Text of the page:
Prolonged subzero temperatures across the region have prompted city and suburban schools to close rather than force parents, students and teachers through the cold authorities are warning people against.
The temperatures - 9 degrees below zero Monday morning at O'Hare - are causing major public transportation problems and have shut down roads in Northwest Indiana.
Joining school districts across the region, Chicago Public Schools decided late Sunday afternoon to close all city schools Monday because of the threat of dangerously cold temperatures and high winds.
According to a news release from the district, the district made the decision after determining that it would be "dangerously cold" for children to be going to and from school in temperatures that are expected to be below-zero all day with high winds resulting in wind chills that are even colder.
"The safety and well-being of our students is paramount," said CPS CEO Barbara Byrd-Bennett in the statement. "Given, the dangerously cold temperatures and high-winds, it is in the best interest of our students for schools to be closed on Monday."
In the news release, the district, which has 400,000 students, said it will be contacting parents via robo-calls, email, and the media and that parents can call (773) 553-3100 or go to the CPS website for more information. All after-school and sports activities have also been cancelled.
Building engineers and CPS exempt staff will be at work tomorrow, the release said, and classes are expected to resume Tuesday, though the district will continue to watch the weather and will make a final decision Monday.
The Chicago Teachers Union had earlier criticized the decision by CPS to open schools Monday with Michael Harrington, director of operations for the teachers' union, saying union leadership had heard from "dozens and dozens and dozens" of teachers worried about students not having adequate clothing to stay warm during the subzero temperatures and extreme wind chill.
"They run out of scarfs, they run out of gloves – kids are not prepared for this weather," Harrington said before the decision to close the schools. "Teachers are already doing their best to keep them warm."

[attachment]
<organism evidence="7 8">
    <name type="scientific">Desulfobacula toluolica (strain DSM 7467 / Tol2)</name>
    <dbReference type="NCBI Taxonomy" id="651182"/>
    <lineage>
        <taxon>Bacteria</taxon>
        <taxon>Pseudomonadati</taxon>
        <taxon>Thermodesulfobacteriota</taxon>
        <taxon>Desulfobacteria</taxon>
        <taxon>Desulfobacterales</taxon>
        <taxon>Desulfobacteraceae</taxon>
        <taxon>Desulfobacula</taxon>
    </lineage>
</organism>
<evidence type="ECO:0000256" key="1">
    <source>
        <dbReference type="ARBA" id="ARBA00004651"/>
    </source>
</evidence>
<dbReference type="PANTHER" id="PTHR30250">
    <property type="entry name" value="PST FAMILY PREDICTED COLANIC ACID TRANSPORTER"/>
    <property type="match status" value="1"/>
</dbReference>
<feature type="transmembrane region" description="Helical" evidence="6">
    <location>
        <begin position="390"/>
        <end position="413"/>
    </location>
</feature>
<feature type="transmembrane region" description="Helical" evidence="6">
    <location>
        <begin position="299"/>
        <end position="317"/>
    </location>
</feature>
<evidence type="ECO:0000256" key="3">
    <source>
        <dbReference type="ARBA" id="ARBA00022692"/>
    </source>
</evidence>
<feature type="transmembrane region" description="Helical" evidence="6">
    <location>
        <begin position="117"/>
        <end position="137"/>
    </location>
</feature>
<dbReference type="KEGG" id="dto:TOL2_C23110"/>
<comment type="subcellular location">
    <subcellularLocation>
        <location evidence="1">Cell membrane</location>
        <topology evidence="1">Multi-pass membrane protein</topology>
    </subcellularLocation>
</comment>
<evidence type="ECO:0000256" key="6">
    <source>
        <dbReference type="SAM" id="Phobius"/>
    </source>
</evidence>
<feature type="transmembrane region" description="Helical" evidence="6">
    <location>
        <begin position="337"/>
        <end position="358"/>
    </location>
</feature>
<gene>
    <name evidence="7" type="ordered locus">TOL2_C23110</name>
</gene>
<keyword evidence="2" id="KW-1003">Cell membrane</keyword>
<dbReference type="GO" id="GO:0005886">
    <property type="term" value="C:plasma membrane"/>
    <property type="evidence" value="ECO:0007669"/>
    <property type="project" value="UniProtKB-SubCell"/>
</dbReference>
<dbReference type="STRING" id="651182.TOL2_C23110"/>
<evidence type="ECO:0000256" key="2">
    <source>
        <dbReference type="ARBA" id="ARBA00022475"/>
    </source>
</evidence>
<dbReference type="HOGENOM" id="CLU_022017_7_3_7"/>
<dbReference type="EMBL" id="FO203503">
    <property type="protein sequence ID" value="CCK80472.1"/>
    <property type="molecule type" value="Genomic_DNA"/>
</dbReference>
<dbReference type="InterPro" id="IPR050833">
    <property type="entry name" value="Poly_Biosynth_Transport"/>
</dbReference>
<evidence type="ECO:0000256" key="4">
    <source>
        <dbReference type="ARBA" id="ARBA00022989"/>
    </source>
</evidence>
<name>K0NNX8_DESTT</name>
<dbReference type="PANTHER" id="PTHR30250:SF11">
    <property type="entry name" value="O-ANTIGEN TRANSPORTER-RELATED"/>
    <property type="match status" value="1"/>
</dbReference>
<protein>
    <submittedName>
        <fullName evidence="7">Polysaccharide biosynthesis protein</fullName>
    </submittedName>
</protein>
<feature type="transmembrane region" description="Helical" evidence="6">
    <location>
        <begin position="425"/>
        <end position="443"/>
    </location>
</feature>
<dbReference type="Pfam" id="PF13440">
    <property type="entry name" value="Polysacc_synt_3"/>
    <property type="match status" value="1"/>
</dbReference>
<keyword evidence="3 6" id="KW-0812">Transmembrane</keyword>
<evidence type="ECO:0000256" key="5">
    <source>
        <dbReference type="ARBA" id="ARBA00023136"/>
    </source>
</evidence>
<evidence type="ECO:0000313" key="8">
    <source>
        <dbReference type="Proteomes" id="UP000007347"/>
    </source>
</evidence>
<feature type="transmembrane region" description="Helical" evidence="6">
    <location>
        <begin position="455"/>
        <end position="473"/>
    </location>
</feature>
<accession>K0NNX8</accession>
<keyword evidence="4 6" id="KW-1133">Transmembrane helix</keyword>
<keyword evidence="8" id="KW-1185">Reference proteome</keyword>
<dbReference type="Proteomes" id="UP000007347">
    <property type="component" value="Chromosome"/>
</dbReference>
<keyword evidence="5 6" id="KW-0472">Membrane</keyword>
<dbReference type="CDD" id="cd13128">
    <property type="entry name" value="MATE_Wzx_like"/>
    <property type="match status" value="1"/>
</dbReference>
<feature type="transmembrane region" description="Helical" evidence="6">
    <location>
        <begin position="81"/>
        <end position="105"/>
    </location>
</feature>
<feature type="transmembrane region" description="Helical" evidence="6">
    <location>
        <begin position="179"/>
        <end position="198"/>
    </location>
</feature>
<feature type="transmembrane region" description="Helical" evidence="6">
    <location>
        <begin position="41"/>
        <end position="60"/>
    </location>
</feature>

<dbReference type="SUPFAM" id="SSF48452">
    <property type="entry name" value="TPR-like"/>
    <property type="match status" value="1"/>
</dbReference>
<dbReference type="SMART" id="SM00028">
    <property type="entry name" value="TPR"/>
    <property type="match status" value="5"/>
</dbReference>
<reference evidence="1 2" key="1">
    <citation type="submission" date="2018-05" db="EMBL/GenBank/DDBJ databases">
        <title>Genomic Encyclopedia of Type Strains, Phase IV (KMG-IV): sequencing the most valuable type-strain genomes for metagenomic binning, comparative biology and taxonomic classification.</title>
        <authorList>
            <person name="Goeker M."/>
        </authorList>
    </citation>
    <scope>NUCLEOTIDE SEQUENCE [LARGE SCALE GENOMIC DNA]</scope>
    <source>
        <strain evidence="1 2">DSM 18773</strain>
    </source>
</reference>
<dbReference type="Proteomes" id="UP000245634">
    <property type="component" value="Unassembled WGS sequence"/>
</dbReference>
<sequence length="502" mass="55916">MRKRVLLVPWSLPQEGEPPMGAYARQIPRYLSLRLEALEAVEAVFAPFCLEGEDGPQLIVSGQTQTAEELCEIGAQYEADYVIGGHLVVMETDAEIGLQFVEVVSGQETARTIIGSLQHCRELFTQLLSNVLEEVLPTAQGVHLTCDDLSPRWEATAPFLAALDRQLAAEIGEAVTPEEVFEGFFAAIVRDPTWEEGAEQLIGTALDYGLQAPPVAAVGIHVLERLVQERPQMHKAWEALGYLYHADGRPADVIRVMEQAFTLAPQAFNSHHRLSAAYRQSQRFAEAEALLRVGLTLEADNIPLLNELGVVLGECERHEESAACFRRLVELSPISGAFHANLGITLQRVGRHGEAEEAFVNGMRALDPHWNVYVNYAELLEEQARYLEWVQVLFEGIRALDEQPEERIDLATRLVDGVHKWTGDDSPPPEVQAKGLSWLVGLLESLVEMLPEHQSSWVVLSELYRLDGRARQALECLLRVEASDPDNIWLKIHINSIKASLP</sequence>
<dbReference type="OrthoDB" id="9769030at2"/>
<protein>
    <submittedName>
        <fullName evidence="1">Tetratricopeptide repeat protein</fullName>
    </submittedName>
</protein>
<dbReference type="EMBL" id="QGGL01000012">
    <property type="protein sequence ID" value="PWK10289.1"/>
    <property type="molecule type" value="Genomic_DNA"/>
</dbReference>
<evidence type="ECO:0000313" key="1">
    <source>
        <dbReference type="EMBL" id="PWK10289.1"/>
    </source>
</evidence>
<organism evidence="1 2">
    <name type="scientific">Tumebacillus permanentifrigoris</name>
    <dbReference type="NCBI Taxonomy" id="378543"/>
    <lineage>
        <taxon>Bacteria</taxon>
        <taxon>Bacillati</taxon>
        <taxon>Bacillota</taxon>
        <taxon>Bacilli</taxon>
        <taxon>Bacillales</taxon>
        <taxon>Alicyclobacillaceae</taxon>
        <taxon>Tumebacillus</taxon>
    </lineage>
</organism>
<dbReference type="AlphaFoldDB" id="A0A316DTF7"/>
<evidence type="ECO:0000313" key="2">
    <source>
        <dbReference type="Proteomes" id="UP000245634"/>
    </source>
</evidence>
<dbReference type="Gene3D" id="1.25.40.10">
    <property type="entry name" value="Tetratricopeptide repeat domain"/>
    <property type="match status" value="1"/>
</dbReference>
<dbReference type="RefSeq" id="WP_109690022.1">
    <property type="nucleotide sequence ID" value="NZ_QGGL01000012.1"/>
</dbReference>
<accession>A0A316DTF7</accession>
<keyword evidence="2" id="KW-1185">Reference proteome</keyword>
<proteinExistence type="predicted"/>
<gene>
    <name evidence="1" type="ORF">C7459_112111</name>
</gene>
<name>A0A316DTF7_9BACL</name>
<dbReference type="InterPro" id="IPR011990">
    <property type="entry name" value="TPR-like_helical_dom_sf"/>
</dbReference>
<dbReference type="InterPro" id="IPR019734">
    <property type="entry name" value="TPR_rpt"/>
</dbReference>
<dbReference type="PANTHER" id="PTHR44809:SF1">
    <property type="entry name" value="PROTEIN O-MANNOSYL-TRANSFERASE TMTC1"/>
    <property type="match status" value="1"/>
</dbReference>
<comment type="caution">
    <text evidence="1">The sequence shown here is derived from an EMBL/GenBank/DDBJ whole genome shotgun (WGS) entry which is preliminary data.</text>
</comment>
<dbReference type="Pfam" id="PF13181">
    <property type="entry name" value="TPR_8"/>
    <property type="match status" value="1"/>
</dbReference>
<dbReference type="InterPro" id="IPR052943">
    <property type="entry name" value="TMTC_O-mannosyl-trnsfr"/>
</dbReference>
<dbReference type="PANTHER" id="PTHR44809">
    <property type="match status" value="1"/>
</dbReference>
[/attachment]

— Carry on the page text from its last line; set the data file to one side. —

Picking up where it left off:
School officials in Deerfield, Highland Park, Romeoville, Batavia and many other Chicago suburbs had already decided to close all district schools on Monday.
"The National Weather Service has indicated that any outside activity will be dangerous," southwest suburban Valley View Community Unit School District 365U Superintendent James Mitchem said in a statement Sunday. "With roughly 11,000 children waiting for buses in this district and thousands of others walking to school every day, I cannot, in good conscience, put even one child at risk when the missed day can easily be made up at the end of the school year."
Several other suburban school districts announced this afternoon they too would close up shop Monday.
New Trier High School District 203 will not be in session on Monday and cancelled all practices and actitivites on the campus. District 214 in the northwest suburbs is also closed, along with District 203 in Naperville, District 41 in Glen Ellyn.
Evanston Township High School also announced that it's canceling classes on Monday for its nearly 3,000 students. Evanston/Skokie School District 65 had already announced on its website there will be no classes on Monday due to "extremely low temperatures" in the forecast.
All Catholic elementary schools in Cook and Lake counties will also be closed Monday due to the weather, the Archdiocese of Chicago's Office of Catholic Schools announced Sunday afternoon. Catholic high schools are making their decisions individually due to governance issues, according to a statement from the office.
Northwestern University will also be closed because of severe weather, officials said today. All classes will be canceled and libraries and offices will be closed on both the Evanston and Chicago campuses, officials said. All classes were cancelled at the University of Chicago, including the laboratory schools and all four campuses.
While the city Colleges of Chicago said they were closing, the seven main City College campuses: Daley College, Harold Washington College, Kennedy-King College, Malcolm X College, Olive-Harvey College, Truman College, and Wright College will serve as warming centers.
Over the border in South Bend, Ind., Notre Dame also announced today that the school would be closed tomorrow.
A full list of school closings is available on the WGN Radio Emergency Closing Center.Copyright © 2015, RedEye